Can a Tunnel Cure Atlanta's Congestion?

<p>This article from <em>Reason</em> argues that a double-decker traffic tunnel can effectively reduce congestion in Atlanta -- one of the most congested cities in America.</p>
June 4, 2008, 7am PDT | Nate Berg
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"In April, Forbes ranked the metro-Atlanta region the second most congested city in America. It has been estimated that the direct cost of that congestion to Georgia motorists is $1.75 billion per year. Fear not my fellow weary travelers, there are solutions out there that, by thinking outside the box, can address this looming crisis."

"On a recent trip to the metro area, I learned that Cobb County has broken ground on a 24-foot diameter wastewater tunnel that will be 29,100 feet (5.5 miles) long. This sewer tunnel will run from just south of Austell to the South Cobb Water Reclamation Facility just north of I-20. I was already aware of the Chattahoochee Tunnel that is 18 feet in diameter and 9.5 miles long, and it got me thinking about tunnels and creative solutions to the congestion crisis that Atlanta faces day in and day out."

"What if I were to tell you that there is a way to provide the needed capacity in the most congested area, the Downtown Connector, while protecting Atlanta's neighborhoods? Well, my colleague, Robert Poole has proposed building a double-decked road tunnel, (similar to the new sewer tunnel that is currently underway in Cobb County), which would link the southern terminus of Georgia 400 with I-20 and later with the northern terminus of I-675. This tunnel is only one of perhaps half a dozen major projects needed relieve metro Atlanta's congestion but would provide the most dramatic relief. This proposed tunnel would have an inside diameter or 45 feet and each deck would have three 11 foot lanes and an overhead clearance of 12 feet allowing the tunnel to accommodate buses as well as SUVs and cars. The northern tunnel would be 5 miles long and the southern one would be 3.1 miles in length."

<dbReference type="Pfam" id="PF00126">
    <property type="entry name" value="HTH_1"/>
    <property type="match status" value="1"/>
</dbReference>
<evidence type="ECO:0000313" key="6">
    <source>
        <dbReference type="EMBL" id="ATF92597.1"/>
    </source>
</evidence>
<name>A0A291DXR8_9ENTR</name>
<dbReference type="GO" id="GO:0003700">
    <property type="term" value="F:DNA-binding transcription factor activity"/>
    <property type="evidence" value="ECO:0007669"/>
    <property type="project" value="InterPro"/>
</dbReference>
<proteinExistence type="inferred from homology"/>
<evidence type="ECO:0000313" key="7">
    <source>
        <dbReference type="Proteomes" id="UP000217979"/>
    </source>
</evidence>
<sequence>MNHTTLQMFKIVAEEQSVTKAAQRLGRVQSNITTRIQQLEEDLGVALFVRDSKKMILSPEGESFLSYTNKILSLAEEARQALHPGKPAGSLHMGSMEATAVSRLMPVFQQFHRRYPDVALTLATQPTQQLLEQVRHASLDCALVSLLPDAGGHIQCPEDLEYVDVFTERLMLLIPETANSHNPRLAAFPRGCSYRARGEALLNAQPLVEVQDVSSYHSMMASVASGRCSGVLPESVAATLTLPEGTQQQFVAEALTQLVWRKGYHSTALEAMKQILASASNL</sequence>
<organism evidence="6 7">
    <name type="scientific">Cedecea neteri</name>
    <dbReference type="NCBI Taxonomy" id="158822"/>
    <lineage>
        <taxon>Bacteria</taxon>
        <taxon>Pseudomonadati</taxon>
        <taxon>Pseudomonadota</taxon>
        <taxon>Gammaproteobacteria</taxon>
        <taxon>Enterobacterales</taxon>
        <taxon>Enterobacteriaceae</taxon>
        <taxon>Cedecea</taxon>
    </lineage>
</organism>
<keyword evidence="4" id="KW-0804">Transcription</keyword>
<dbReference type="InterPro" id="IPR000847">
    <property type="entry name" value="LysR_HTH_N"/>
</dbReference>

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Published on Tuesday, May 27, 2008 in Reason
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